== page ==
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Science Tribune - Article - March 1999

http://www.tribunes.com/tribune/sel/worm.htm

A taste for salt in the history of medicine


Eberhard J. Wormer

Leonrodstr. 32, 80636 München, Germany
E-mail : eberhard.wormer@extern.lrz-muenchen.de



"There must be something sacred in salt. It is in our tears and in the ocean." (Khalil Gibran)

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Is human life without salt imaginable? Probably not. Salt symbolises life itself . Basic physiological functions depend on a balance between salts and liquids in the body. When the balance is upset, disease may occur.

Salt has been an essential, virtually omnipresent, part of medicine for thousands of years. It has been used as a remedy, a support treatment, and a preventive measure. It has been taken internally or applied topically and been administered in an exceedingly wide variety of forms.

We shall take a journey through the history of the use of salt in medicine and discover that empirical knowledge of the benefits - and sometimes drawbacks of salt - has been a hallmark of many civilisations.
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When Lot's wife looked back to catch a last glimpse at the burning city of Sodom, she turned into a pillar of salt. Roman priests scattered salt where the city of Carthage once stood to prevent any return of life. These allegories contradict what we know about salt today. Dissolved common salt (sodium chloride) isipresent in all the human body and plays crucial physiological roles in life-sustaining processes (a). Life cannot exist without salt. But when did salt become associated with healing powers? And what are its healing powers? (1) (2) (3) (4) (5)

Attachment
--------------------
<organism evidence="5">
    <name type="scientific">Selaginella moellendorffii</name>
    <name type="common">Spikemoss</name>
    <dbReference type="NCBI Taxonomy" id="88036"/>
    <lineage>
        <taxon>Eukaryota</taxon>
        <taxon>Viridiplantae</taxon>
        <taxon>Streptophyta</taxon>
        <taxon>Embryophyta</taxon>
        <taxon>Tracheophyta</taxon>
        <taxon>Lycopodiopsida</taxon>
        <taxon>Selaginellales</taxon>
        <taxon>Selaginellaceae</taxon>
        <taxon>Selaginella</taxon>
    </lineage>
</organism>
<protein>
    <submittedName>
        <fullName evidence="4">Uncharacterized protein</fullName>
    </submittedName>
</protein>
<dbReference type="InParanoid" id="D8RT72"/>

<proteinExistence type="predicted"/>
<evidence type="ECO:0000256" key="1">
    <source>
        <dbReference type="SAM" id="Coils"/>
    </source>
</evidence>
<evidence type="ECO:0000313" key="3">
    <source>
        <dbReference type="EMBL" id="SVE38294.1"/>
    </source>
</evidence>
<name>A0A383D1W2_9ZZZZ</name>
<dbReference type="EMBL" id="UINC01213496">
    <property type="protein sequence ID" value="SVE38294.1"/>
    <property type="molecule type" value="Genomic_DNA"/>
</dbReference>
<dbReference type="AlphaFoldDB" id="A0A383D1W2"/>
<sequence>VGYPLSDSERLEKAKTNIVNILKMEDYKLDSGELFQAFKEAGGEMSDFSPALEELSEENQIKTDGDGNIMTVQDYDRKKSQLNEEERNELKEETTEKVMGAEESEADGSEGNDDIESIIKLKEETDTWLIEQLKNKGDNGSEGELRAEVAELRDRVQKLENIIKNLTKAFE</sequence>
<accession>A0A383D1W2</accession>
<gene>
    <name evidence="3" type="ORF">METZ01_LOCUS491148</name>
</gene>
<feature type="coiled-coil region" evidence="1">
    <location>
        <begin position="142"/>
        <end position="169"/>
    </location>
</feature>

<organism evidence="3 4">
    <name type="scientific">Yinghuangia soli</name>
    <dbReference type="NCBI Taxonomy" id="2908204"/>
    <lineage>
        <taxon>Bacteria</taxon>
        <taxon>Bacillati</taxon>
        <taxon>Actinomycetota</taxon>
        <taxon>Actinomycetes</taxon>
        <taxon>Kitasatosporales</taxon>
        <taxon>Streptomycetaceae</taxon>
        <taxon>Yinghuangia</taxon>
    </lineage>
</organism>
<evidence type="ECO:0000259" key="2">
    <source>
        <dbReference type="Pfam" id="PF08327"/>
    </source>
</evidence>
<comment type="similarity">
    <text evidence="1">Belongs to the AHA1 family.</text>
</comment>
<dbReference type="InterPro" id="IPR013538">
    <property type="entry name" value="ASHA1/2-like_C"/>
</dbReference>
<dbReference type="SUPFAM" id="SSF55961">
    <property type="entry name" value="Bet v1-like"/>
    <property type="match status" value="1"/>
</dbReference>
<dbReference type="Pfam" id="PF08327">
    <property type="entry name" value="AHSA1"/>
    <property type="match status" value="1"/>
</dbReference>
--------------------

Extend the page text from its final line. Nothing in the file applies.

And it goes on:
Our journey through the history of medicine will illustrate how the properties of salt have been viewed with time.


Salt in Egyptian medicine

Salt is mentioned as an essential ingredient in medical science in some of the oldest medical scripts. The ancient Egyptian papyrus Smith, which is thought to refer to the famous master-builder and doctor Imhotep of the third pre-Christian millennium, recommends salt for the treatment of an infected chest wound. The belief was that salt would dry out and disinfect the wound (b). The papyrus Ebers (1600 B.C.) describes many salt recipes especially for making laxatives and anti-infectives. They were dispensed in either liquid, suppository or ointment form. For instance, there was a suppository containing honey, vegetable seeds and ocean salt that was used as a laxative and one with incense, vegetable seeds, fat, oil and ocean salt against anal infections. Salt-based remedies were also prescribed for callous skin, epidemic diseases, to check bleeding, as an eye ointment, and to accelerate childbirth (a vaginal suppository).


Salt in Greek medicine